After two years of preparation, the first issue of Restorative Justice: An International Journal (RJIJ), published by Hart Publishing, Oxford (UK), appeared earlier this year, and the second issue is now available electronically.
The official launch of RJIJ is September 5, 2013, at the European Society of Criminology Annual Conference, in Budapest, Hungary, featuring a lecture by Prof. Shadd Maruna, Queen's University Belfast, UK, entitled, "An Homage to Albert Eglash: Strengths Based Approaches to Restoration." All are welcome. Read a 2003 eForum article about Albert Eglash.
RJIJ Issue Two – Contents:
Why restorative justice matters for criminology
Victims’ needs and participation in justice: is there a role for vengeance?
For whom is restorative justice? A mixed-method study on victims and (non-) participation
The meaning of impunity: what do victims, offenders and society think of restorative encounters in the context of ETA terrorism in Spain?
Revisiting people’s mediation in China: practice, performance and challenges
Family violence, fathers, and restoring personhood
Stephen Hanvey, Terry Philpot and Chris Wilson: A community-based
Chris Cunneen and Carolyn Hoyle: Debating restorative justice
Ross London: Crime, punishment and restorative justice: from the margins to the mainstream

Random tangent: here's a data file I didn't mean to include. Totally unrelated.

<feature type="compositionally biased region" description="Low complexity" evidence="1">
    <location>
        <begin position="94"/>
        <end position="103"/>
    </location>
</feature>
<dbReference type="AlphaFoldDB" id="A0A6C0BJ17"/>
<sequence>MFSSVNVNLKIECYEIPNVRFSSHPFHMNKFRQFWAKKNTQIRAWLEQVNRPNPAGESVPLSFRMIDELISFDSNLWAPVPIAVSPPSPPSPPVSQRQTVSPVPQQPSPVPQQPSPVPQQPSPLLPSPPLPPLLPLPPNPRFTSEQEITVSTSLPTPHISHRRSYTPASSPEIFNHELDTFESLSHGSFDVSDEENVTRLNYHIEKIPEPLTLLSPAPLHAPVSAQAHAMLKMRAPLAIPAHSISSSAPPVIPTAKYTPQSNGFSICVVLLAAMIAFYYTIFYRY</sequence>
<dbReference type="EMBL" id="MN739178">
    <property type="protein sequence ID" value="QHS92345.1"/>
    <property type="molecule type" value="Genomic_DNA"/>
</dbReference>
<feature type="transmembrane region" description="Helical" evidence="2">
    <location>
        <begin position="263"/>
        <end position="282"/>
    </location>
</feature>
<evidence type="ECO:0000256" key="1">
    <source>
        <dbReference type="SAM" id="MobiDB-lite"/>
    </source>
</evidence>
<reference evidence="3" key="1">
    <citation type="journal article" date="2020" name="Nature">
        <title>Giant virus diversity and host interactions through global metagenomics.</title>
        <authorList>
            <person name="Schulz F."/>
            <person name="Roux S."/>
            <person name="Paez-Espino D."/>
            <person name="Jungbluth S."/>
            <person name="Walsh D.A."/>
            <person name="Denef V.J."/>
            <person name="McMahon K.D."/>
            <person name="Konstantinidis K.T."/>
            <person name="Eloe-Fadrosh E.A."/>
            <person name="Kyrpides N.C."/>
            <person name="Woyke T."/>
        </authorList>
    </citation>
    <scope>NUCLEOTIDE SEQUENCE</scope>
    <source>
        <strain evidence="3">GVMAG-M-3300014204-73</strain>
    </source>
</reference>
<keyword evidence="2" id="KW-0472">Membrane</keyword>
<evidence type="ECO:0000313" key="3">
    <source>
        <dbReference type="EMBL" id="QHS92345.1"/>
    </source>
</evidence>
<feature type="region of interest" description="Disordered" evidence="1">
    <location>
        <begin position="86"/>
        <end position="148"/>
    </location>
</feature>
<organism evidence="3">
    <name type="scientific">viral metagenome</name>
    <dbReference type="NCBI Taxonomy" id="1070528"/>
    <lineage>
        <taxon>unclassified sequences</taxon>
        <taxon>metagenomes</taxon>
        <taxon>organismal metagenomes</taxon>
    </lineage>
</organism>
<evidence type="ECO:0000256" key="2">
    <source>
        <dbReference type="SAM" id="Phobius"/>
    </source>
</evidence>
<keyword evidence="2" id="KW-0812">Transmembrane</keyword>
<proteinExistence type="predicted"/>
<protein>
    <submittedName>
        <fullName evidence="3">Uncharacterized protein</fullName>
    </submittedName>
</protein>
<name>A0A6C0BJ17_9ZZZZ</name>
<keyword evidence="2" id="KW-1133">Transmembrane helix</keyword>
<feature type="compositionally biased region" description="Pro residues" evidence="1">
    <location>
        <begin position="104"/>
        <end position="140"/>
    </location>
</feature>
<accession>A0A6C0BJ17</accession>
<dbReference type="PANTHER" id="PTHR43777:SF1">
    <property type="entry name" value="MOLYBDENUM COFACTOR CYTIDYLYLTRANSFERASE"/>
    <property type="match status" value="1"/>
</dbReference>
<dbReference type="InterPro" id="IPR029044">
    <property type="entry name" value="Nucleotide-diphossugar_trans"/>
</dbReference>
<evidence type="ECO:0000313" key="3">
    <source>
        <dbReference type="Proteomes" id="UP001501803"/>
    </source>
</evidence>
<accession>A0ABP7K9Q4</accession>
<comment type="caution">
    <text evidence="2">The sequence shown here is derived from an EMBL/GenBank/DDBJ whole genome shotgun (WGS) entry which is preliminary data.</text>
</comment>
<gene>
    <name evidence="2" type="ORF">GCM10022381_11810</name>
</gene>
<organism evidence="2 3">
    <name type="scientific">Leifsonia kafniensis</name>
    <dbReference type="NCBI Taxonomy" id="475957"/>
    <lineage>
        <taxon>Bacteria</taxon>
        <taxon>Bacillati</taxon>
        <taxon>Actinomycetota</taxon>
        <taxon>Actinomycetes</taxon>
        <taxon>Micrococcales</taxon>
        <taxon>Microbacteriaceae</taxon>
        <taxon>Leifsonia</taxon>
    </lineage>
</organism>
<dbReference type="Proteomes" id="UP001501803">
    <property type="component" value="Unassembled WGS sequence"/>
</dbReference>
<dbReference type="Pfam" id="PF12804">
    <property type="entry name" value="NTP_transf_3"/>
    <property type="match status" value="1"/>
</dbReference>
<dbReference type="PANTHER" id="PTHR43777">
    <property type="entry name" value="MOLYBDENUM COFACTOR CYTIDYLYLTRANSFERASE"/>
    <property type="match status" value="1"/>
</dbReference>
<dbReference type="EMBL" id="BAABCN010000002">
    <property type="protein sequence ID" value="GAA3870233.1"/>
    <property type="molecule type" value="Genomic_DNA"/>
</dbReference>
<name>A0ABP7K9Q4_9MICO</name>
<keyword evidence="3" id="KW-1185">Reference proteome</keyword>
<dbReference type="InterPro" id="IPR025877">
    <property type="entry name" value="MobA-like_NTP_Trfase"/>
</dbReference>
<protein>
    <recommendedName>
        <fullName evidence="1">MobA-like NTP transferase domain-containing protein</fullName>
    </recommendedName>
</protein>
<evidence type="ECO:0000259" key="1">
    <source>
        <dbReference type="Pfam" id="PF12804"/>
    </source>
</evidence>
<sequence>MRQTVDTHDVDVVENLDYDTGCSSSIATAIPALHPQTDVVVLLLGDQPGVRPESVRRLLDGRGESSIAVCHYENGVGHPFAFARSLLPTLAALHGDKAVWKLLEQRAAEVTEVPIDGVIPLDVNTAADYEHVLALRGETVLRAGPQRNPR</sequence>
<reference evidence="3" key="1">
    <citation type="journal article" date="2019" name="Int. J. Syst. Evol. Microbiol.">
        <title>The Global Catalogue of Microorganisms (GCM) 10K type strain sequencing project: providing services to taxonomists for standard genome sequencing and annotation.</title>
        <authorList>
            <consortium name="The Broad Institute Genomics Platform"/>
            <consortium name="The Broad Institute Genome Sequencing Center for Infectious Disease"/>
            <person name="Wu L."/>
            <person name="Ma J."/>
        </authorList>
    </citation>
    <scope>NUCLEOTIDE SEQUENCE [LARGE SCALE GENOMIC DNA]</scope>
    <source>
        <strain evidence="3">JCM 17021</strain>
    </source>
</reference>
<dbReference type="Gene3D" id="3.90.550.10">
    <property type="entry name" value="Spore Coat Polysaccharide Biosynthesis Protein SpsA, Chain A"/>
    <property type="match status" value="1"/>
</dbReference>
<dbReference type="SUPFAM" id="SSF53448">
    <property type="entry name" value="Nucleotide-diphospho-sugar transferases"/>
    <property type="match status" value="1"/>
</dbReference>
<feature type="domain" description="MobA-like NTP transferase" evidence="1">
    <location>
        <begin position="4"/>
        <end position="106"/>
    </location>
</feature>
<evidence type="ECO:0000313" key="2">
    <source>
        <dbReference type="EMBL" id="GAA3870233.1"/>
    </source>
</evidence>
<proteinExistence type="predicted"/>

Tali Gal: Child victims and restorative justice: a needs-rights model
Through original, ground-breaking articles about RJ and a vibrant book review section, RJIJ presents the fruits of academic research as well as practice- and policy-related information on RJ worldwide.
RJIJ seeks to deepen empirical and theoretical knowledge, achieve a fluent exchange of ideas that will stimulate debate within the field and advance the development of RJ in a critical and independent way. RJIJ welcomes contributions from all intellectual traditions and directions.
Restorative Practices eForum subscribers are entitled to a discounted subscription to RJIJ.
This is the first print and online peer-reviewed journal wholly dedicated to restorative justice. We are pleased to support editor-in-chief Ivo Aertsen and his fellow editors from the University of Leuven and the University of Hull, who have undertaken such an important step in the development of this emerging field of study.